Category Archives: Indoor herbs

But I don’t have a garden!

Many city people tell me that they would love to grow herbs but they don’t have any space. I say that there is space in everyone’s home – even traveling homes – for living herbs. I also think that learning how to care for a plant is a skill that helps people to care for themselves, that can’t be a bad thing. I can’t recall where I heard or read it but “If you can keep a plant alive, you can keep your self alive” rings true to me. I think it was someone who’d been rather ill. Anyway, back to growing herbs in small spaces…
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So where to squeeze in those precious plants? Here are some ideas, in no particular order:

1. House plants
I used to have a flat full of house plants and then we got a cat and I worried about him munching on poisonous plants so most of them disappeared. I mostly focus on plants outside my house but a home is much more pleasant when shared with plants so I always manage spider plants (great for the cat), Aloe vera and a pot of Basil or Parsley on a windowsill. All are so easy to grow and Aloe Vera is a herb which I think no home should be without. If you really really can’t get a plant into your minute studio apartment (which I can’t really believe!) how about placing some in the stairwell?
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I recently bought a couple of books about growing tropicals and edibles indoors and have been inspired to try and retry a few interesting houseplants. So Ginger, Banana, Tea, Cofee, Orange, Pineapple and Lemongrass are currently germinating or growing in my home and several more exotics are planned. Don’t throw it grow it, by Deborah Peterson and Millicent Selsam is a really great resource book for unusual and edible houseplants. I’m really looking forward to a planned workshop with City Plot sometime soon, by Suzanne Oommen who knows plenty about caring for tropical edibles.

2. Balconies
I’m very lucky to have a big roof terrace which I pack full of herbs but I also grow quite a few herbs on my kitchen balcony; Horseradish, Parsley, Vervaine, Wormwood, Mint…
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But mine is not a patch on my friend Elodie’s. Here are a couple of photos from her balcony in West Amsterdam. She and her husband cram as many plants as possible into the space they have and it looks really great. Not all of the plants are edible or herbal but a large number are.
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Elodie, perhaps you could comment on this with a list of the plants you manage to grow on your south facing balcony? Her plants grow up the walls, trailing over the fence and there’s just about space to walk through to a cosy snug at the far end. Its very beautiful and quite an urban oasis. She has it fenced up to the ceiling to protect her cats from falling.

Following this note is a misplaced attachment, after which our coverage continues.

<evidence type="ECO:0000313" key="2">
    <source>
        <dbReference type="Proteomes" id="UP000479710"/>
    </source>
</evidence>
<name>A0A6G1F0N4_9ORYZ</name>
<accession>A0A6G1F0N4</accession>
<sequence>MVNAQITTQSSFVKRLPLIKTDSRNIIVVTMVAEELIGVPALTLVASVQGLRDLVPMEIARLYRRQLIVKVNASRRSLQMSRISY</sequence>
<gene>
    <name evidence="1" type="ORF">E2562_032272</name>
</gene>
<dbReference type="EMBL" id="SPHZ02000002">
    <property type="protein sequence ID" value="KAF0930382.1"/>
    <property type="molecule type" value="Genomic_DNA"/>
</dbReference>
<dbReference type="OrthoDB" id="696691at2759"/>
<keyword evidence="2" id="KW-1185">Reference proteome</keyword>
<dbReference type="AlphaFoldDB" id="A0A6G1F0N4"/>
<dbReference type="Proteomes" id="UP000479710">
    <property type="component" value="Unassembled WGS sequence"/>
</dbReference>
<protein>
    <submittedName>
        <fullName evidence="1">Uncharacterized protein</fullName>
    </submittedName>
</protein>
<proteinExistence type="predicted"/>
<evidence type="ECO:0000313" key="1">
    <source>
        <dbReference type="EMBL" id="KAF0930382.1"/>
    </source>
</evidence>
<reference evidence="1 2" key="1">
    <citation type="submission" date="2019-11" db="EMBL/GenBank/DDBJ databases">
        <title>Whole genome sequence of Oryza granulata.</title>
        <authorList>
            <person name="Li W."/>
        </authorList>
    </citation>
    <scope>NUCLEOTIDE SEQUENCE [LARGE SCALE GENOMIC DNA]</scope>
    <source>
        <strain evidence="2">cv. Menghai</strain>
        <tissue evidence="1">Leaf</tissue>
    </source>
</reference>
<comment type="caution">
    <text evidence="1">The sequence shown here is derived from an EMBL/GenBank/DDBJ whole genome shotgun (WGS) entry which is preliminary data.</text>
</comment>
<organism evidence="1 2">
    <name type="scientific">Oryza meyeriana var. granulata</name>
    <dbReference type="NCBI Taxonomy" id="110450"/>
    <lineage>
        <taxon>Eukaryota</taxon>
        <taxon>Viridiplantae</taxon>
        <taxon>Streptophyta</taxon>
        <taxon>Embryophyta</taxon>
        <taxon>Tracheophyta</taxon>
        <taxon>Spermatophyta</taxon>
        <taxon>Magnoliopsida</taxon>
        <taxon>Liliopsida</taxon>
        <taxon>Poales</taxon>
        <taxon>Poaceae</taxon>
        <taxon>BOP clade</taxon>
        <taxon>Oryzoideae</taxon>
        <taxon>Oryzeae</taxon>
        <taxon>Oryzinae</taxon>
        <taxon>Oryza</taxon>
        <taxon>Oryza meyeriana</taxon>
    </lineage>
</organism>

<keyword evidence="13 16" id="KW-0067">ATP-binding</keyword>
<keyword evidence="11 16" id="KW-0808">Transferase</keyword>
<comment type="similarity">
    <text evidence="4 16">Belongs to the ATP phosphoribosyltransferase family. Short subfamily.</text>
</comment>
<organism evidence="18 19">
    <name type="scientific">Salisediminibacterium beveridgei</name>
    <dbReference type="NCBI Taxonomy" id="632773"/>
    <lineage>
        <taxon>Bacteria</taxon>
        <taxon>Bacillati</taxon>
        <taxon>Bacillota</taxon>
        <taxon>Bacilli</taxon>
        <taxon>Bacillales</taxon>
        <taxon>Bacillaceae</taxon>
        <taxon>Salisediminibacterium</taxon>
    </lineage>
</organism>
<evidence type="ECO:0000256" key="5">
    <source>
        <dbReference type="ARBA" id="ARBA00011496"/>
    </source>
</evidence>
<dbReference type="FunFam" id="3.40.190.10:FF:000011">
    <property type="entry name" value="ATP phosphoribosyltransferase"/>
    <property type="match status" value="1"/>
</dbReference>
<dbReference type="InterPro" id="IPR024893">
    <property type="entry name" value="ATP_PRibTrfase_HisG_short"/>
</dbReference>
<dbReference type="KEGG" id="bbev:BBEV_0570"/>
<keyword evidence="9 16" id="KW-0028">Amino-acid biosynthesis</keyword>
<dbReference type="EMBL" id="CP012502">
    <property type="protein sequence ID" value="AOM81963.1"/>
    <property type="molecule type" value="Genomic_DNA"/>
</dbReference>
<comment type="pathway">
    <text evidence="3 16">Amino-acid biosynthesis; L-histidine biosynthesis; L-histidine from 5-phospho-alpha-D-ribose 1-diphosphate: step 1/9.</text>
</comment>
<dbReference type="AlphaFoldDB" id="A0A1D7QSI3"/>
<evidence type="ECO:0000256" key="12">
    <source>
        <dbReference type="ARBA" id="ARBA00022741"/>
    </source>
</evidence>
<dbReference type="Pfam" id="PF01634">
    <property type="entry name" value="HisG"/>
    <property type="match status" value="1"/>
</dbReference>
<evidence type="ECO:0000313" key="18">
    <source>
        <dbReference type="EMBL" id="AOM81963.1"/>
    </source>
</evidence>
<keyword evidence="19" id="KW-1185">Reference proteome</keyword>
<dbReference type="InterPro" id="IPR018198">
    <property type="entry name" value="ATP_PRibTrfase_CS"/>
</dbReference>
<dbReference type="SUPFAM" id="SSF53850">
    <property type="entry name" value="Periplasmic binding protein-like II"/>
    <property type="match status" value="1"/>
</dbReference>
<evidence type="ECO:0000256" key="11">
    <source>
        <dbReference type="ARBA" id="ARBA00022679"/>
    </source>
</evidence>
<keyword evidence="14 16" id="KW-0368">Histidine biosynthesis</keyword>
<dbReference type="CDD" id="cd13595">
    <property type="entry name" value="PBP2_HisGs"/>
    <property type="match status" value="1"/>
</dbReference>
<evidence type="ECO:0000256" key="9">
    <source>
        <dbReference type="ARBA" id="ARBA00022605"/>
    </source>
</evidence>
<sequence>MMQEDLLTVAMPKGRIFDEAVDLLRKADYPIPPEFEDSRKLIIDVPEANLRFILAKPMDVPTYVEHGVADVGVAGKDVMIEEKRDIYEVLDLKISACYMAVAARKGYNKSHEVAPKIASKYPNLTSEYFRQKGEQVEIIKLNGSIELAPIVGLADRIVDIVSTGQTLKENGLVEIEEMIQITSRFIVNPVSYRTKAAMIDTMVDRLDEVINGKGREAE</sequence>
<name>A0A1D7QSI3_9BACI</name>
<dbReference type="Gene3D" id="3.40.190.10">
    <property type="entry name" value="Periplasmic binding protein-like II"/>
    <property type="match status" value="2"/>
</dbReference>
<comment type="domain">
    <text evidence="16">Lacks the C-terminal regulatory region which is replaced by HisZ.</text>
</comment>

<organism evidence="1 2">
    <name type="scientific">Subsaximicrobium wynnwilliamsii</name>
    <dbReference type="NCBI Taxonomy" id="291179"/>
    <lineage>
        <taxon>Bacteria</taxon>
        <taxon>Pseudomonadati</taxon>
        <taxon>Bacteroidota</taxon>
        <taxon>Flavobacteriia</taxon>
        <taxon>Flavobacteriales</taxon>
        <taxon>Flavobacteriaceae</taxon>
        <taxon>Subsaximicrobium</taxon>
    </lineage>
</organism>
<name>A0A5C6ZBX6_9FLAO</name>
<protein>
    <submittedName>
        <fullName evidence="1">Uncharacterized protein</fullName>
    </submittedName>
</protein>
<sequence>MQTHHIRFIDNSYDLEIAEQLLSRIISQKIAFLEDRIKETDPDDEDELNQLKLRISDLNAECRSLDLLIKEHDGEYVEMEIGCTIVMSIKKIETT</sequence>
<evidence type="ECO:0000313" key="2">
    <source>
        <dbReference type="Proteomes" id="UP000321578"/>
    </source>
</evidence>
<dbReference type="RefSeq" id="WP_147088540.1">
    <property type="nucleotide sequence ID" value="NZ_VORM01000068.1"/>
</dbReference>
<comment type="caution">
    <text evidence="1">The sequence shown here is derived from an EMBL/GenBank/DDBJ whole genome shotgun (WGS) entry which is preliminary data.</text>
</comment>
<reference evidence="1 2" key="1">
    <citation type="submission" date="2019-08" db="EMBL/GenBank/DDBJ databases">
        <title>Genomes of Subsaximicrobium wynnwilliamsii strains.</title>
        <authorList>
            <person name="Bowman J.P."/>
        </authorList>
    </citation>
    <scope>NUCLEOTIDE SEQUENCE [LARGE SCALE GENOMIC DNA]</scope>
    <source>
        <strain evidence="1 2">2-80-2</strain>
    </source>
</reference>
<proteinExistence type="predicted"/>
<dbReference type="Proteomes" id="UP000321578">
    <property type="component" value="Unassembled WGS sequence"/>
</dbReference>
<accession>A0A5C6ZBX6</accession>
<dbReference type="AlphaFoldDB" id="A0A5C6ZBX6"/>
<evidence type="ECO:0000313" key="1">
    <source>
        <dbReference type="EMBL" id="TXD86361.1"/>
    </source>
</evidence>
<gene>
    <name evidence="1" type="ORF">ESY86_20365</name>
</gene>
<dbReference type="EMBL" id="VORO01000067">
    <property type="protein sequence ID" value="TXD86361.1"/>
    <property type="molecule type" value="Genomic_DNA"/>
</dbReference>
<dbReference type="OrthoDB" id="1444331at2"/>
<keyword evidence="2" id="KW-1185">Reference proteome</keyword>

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3. Outside in a Geveltuin (Pavement garden)
In Amsterdam you can ask the local council for a Geveltuin. If your immediate neighbours approve the plan you could soon be the happy carer of a tiny strip of sandy land, right beneath your apartment. Some districts even go so far as to give you a set of herbs or flowers to plant immediately. No such luck here in Oost Watergraafsmeer but my geveltuin was up and running just a couple of weeks from my initial visit to the Staadsdeelhuis, to find out how to apply. I continue to be very pleased with it. As mentioned before I have it planted with drought tolerant mediterranean herbs and they thrive there.
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If a dugout pavement garden is not an option perhaps a small collection of herb pots outside your door would work?

4. Outside in public ground
If you don’t mind sneaking around a little, attracting suspicious looks or possibly loosing all your plants to others, why not plant your herbs in carefully chosen public spaces? This is a great option for those straggly looking supermarket bought herb pots, such as Parsley, which after time don’t look good enough for your kitchen windowledge but could manage a further year or more of growth, given a fresh source of fertile soil. If the plants fail outside at least they will fertilize the soil, rather than being incinerated along with your garbage.
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If you like the approach you could get busy with some Nasturtiums, climbing through public hedges or planting herbs in tree pits close to your home or workplace. The options are endless.
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5. River of Herbs
If you are feeling public spirited and also want to encourage insect pollinators, why not add to the River of Herbs and plant a little, or large, Urban Herb Meadow and label it as such. More information as this develops but the Meadows are for everyone to benefit from. The herbs planted should be safe and be insect pollinated. If you’re uncertain of how to know that, go for pretty flowering culinary herbs and you won’t go far wrong.
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So these are my thoughts on growing herbs when you live on a small place. Would you like to add to them?

5/8/12 Update: Here’s the list of herbs which Eldoie grows on her balcony at the moment: 
Herbs’.
Sage
Rosemary
Parsly
Cilentro/ Coriander
Oregano
Basil
Dille
Mint
Rue
Verbena
Lavender
Catnip
Nasturtium